4. Get (meaningful) certifications and add them to your profile – Lookout for courses running on platforms like Coursera, Udacity, edX and complete them along with their assignments.
    5. Create a GitHub profile and share your work from past – Share whatever work you can share on GitHub (e.g. projects done while doing courses on Coursera, edX etc.), codes from Kaggle competitions, tutorials and blogs you have written in past
  2. Non-technical data science roles: I refer to the roles, which are either client facing or related to sales of analytics solutions here. If you are applying for jobs like these, you don’t necessarily need to showcase your expertise on a language. What you need to showcase are the skills which are critical to that role. For example, a client facing analytics consultant would need to be very good at structured thinking. A pre-sales person would need skills to influence people basis data based stories. Here are a few tips to make your CV stand out for these roles:
    1. Focus on breadth of knowledge rather than depth: These roles typically require you to know the entire spectrum of data science fields, so that you can understand the client requirement well and advice accordingly. So, you should focus on showing the breadth of knowledge rather than depth.
    2. Emphasize the business impact from your previous engagements: This could be the biggest sales you made, the number of clients you consulted or any metric, which directly impact the top line (or bottom line in some rare cases).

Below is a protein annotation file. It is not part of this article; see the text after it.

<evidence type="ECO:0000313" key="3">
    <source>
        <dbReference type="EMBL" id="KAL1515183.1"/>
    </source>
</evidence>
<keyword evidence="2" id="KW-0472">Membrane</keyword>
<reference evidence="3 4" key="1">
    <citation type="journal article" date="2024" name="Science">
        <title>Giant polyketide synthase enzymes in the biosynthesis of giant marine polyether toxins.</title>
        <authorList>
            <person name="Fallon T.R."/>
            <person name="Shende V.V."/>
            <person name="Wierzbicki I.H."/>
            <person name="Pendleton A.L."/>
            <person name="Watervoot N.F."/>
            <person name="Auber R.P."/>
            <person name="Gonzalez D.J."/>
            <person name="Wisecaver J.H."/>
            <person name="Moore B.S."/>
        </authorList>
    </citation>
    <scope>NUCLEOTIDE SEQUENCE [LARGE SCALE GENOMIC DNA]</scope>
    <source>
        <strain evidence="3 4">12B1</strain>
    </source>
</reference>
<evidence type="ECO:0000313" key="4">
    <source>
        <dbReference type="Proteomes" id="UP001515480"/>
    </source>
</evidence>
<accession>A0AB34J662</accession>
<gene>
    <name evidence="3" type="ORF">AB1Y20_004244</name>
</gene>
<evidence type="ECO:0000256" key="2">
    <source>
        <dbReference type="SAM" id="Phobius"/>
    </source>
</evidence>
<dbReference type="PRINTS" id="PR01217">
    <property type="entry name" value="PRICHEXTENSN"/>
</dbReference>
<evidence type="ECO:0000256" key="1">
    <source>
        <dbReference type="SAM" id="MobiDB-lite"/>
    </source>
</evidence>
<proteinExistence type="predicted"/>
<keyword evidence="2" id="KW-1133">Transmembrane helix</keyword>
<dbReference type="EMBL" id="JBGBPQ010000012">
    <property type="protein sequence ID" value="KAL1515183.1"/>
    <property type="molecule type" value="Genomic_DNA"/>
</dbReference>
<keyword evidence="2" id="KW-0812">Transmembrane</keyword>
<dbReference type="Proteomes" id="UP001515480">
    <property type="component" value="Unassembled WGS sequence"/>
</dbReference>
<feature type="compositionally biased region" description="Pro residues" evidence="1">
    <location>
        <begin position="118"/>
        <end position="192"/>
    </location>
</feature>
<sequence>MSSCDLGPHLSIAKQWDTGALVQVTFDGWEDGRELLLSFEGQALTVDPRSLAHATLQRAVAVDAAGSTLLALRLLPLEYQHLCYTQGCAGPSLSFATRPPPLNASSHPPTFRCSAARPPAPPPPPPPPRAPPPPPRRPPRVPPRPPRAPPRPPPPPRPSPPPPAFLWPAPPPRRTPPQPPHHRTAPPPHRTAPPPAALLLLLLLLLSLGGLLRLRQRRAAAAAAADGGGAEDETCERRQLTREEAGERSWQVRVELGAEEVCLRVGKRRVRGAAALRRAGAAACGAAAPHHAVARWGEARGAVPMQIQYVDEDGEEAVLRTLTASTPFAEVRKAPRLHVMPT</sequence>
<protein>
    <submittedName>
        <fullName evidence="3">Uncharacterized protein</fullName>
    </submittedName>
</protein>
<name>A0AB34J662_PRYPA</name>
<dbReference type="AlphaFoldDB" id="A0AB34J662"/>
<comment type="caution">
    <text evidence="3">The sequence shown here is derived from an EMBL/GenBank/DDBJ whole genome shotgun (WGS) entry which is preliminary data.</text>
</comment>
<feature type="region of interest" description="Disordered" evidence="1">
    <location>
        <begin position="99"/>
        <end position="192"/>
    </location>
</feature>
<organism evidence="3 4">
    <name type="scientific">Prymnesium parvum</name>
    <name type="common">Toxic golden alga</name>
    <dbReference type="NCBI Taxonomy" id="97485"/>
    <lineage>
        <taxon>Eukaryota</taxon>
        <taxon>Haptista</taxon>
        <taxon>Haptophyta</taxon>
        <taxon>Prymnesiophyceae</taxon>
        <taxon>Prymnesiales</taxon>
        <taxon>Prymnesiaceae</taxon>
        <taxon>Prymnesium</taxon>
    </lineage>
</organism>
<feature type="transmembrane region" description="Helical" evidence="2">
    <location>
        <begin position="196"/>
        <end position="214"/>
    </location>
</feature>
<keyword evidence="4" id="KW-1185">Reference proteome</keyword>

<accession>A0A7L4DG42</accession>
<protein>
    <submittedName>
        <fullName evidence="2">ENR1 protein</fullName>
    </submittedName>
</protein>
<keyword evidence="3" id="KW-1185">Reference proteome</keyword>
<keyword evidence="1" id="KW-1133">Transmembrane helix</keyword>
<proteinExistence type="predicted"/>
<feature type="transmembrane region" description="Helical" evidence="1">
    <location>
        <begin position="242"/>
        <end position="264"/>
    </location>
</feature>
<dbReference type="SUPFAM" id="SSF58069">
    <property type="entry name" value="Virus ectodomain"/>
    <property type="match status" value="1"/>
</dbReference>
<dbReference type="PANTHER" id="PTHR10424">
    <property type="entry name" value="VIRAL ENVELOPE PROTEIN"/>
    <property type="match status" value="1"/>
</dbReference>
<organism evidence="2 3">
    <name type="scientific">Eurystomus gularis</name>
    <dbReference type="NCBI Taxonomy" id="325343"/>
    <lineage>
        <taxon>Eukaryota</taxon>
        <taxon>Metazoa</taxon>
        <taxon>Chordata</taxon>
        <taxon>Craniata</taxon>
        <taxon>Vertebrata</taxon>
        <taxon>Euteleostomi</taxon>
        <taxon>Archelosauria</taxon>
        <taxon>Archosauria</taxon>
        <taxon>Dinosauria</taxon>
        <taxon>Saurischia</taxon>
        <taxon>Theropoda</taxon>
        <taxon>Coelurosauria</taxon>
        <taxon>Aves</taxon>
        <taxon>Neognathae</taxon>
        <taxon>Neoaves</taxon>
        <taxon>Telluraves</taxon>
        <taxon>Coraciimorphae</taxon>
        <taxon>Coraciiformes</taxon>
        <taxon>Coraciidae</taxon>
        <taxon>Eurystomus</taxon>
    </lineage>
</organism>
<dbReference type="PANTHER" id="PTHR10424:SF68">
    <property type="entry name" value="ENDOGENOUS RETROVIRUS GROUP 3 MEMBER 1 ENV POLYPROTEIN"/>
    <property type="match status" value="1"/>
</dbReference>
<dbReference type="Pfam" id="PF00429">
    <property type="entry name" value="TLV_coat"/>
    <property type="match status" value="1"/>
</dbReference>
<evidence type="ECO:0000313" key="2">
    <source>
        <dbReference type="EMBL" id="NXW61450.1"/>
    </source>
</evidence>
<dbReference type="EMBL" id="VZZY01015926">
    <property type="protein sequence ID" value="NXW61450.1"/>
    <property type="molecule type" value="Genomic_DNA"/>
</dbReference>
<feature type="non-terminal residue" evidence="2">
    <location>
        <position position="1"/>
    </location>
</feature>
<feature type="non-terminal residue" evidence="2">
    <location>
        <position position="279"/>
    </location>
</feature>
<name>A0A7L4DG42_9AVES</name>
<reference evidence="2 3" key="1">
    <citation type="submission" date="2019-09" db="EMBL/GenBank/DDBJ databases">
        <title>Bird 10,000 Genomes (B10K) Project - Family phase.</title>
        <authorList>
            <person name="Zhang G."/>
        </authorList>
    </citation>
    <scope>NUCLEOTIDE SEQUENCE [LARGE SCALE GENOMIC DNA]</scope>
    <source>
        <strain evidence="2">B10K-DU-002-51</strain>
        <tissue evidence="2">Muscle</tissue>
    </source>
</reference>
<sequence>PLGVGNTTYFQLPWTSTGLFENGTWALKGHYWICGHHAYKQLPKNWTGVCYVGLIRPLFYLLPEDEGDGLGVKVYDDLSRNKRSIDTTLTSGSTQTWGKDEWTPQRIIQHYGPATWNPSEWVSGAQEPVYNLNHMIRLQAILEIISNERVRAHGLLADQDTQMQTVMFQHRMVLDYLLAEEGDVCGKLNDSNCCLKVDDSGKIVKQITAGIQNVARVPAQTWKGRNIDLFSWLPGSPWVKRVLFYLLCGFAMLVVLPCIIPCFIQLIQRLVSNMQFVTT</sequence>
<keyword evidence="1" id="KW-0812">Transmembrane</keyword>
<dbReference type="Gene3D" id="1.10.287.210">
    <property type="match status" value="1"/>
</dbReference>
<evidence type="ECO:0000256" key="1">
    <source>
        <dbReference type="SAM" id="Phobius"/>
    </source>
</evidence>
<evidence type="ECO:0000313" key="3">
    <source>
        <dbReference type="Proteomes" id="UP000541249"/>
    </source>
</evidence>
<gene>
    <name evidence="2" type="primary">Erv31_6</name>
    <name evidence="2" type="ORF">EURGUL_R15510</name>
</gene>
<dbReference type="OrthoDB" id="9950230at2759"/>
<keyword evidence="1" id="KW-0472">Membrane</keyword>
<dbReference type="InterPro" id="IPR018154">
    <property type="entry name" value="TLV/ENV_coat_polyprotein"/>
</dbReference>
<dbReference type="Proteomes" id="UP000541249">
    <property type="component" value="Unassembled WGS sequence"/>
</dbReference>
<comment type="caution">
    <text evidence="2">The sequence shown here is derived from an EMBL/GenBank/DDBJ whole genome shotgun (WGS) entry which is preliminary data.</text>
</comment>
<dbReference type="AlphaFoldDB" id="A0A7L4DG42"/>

3. If you have written blogs / views on the subject, you should include them in your CV.

 

Step 3: Stepping up the game

By now, you should have a basic CV ready and you would have emphasized the right skills for the role. Next, I would mention a few examples and techniques to take your CV to the next level. Consider these examples as High risk, High return strategies. You should not attempt them until your basic CV is ready.

If you do these things well, you can get a very high return. However, if you do a bad job in executing these things well, these things can backfire. The main purpose of these techniques is to distinguish your CV against the bunch of CVs, which employers get for good positions.

 

Example 1: Create an Infographic about yourself

Here is a good example of an infographic designed by a graphic designer. He has highlighted his skills and knowledge of tools.

Infographic CV

Source: Ryan Eccleston (Behance)

Why does an infographic like this work? This works because creating this shows that you can take a lot of data and represent that in a nice and effective manner – a skill every data scientist or manager needs to possess.

 

Example 2: Creating a dashboard / story in the tool of your choice

Consider your CV as your real estate for showcasing yourself in a limited space – something similar to what you need to do in business dashboards. So, if you can create an interactive dashboard about yourself (with drill downs), you can again drive your CV home. Here are a CV from Dmitry Gudkov, which was available on the internet:

QlikView CV

You can also use story-telling features from QlikSense or Tableau. This not only shows that you can visualize data effectively, but also that you know about the latest features in some of the tools.